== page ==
Millbank, we have a problem. There are not enough teachers to go around and a rather nasty crash-landing for many a worthwhile education policy is imminent unless a solution to the crisis is found.
There is, of course, a bitter irony for this Government. Unlike its predecessors, it has noticed that there is a problem with teacher recruitment and yet the haemorrhage from the profession appears to have increased under its administration.
But there is perhaps a greater irony that lies at the heart of the Government's failure to solve the problem: when it comes to training teachers, Labour essentially mistrusts the educational process itself.
Despite the much-vaunted new emphasis on educational research, this Government appears to share the Tories' deep dislike of colleges and departments of education. There is scant reference to their role in the Green Paper where much attention is paid to alternative school-based routes into teaching.
But Labour is not alone in its scepticism about the value of teacher training. A straw-poll of many a staff-room would quite possibly come up with a similar view.
Yet those who quite justifiably contend that much of the craft of the classroom is learned at the chalk face need to recognise the danger of their argument. For Labour's highly prescriptive approach to the delivery of the curriculum is based on the same emphasis on practice at the expense of theory. As long as the manual is sufficiently clear, Labour argues, anyone can teach. In other words there is no need for teachers to be properly educated; they simply need to be trained to follow instructions. Such a perception does little to raise the profile of teaching in the eyes of would-be educators and can only, in the long run, diminish the profession as a whole.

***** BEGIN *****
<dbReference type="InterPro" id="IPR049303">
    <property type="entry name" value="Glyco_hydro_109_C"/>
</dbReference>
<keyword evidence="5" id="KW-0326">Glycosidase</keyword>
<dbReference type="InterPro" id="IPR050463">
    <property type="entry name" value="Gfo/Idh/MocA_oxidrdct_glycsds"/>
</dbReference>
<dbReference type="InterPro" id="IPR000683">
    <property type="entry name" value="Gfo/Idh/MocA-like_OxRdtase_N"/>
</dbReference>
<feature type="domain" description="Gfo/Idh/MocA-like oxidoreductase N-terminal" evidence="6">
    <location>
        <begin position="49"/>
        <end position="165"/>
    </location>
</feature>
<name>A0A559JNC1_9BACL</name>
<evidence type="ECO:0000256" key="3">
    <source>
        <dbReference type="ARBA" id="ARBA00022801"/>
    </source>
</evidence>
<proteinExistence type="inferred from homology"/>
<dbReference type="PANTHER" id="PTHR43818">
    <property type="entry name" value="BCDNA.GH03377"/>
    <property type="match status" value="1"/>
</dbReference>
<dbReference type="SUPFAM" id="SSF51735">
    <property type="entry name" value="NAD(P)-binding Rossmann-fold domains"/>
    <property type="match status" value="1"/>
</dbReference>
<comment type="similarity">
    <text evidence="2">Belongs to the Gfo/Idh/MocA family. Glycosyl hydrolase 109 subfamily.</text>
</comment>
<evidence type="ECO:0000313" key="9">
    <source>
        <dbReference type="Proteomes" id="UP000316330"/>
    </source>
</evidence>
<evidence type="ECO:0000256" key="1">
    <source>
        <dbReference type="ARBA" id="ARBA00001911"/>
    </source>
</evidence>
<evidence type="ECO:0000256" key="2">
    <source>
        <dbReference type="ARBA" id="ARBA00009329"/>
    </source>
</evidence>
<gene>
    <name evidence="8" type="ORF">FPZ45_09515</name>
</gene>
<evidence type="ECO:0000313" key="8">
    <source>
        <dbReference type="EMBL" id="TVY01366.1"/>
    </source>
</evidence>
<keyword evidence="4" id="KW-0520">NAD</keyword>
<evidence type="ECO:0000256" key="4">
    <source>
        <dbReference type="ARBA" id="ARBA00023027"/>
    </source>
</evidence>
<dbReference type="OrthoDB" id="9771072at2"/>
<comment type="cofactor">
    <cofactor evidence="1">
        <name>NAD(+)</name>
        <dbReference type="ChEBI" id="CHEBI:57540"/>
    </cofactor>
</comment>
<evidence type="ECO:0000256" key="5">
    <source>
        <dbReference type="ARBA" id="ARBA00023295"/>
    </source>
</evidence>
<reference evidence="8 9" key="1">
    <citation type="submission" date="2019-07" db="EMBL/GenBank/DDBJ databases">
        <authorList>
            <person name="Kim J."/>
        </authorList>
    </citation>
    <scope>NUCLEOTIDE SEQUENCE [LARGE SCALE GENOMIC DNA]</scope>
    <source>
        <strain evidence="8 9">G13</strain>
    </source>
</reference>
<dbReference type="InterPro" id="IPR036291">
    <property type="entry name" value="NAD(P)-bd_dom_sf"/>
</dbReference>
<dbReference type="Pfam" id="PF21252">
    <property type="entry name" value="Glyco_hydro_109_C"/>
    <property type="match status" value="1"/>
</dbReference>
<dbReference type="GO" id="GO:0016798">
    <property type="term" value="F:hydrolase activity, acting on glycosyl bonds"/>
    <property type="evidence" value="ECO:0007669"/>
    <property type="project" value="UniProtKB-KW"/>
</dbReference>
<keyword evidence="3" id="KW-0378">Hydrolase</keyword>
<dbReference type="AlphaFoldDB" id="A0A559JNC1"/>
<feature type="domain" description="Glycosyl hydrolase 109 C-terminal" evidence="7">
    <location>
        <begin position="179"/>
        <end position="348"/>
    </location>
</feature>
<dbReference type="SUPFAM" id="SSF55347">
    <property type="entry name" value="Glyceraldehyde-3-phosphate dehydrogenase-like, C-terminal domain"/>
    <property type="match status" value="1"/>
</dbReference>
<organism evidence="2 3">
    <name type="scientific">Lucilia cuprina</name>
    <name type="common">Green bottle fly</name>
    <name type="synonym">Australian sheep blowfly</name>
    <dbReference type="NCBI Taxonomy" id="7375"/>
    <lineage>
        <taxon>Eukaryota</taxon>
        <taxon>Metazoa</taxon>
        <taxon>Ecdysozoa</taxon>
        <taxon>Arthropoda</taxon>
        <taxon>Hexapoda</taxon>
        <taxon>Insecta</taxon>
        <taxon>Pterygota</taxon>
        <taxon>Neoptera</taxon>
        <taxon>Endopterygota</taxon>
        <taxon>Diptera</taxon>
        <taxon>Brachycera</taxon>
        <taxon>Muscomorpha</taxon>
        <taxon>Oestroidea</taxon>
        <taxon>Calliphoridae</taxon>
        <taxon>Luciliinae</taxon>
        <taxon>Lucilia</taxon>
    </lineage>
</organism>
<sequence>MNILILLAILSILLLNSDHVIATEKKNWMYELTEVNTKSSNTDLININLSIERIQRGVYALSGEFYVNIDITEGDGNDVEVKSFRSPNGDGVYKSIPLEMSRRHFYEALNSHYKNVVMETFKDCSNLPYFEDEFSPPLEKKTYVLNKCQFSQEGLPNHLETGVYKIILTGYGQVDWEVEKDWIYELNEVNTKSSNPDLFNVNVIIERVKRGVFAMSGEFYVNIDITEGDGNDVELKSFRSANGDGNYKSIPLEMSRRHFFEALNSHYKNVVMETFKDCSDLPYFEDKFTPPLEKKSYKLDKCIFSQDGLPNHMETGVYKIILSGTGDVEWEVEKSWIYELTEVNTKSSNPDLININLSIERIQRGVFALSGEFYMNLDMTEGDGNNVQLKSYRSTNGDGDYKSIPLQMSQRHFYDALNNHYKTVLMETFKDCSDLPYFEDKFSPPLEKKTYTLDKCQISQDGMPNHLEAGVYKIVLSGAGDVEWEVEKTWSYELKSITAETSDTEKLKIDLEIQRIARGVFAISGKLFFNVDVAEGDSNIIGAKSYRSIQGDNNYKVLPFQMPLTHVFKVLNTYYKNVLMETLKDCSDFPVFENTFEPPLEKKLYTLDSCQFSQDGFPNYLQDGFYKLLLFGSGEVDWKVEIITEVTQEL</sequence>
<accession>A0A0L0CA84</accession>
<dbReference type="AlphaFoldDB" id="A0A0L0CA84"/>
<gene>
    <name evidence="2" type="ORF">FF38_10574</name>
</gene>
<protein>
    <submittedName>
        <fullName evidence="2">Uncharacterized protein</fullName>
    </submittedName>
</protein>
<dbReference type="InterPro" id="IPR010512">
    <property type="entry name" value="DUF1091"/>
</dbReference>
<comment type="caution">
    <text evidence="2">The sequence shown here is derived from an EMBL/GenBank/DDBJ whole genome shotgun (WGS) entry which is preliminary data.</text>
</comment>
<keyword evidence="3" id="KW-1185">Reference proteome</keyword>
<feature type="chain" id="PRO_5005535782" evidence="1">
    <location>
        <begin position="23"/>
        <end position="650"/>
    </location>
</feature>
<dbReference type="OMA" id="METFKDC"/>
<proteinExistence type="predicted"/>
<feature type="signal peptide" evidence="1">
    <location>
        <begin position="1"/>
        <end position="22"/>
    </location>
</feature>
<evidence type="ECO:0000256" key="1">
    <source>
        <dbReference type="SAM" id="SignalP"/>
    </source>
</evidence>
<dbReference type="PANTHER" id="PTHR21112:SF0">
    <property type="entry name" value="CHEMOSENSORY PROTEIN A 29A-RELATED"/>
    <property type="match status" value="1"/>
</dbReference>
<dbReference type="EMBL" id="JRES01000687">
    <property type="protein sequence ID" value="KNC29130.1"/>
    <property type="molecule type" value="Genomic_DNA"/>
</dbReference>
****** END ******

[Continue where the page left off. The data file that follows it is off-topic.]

It was Herbert Ward, the Chief Inspector of 70 years ago who - unlike the current post-holder - made a similar connection between theory and effective teaching. He wrote: "Teachers should be trained to do their work, not following blind tradition, or even immersed in the particulars of technique, but with some knowledge of the philosophical bases of teaching and of education."
The difficulty is that the needs of the classroom are so pressing we forget that schools need to be places where teachers have a sound pedagogical understanding as well.
Most student teachers want to know how to survive in the classroom, and most schools want to employ teachers who, at the end of their BEd or PGCE year, can stand in front of a class without a riot breaking out. Undoubtedly schools are the best place for this to be learned and that is why two-thirds of all courses now take place in them.
But we need to be far less anxious about theory, which is rightly encountered in the college-based sections of teacher training courses. While it may not seem instantly relevant to the nightmare that is 9C, three years down the line it may give a teacher, now grown in confidence, the perspective to stand back and alter his or her practice to cope with 8B or 4A. It will allow a literacy co-ordinator or head of department to write policies that consider the learning needs of the pupils they teach in a way that simple matters of classroom management will not.
Herbert Ward's injunction is timely. It is up to us to recognise this and argue for it. If schools and universities are truly to work in partnership, then perhaps the most valuable contribution we can make to stem the flow of teachers away from the profession is to be clear about whether we want teachers to be genuinely educated or simply to follow instructions.
And if we opt for the latter approach I suspect there won't be enough teachers to go around for a long time to come.
Bethan Marshall is a lecturer at King's College, University of London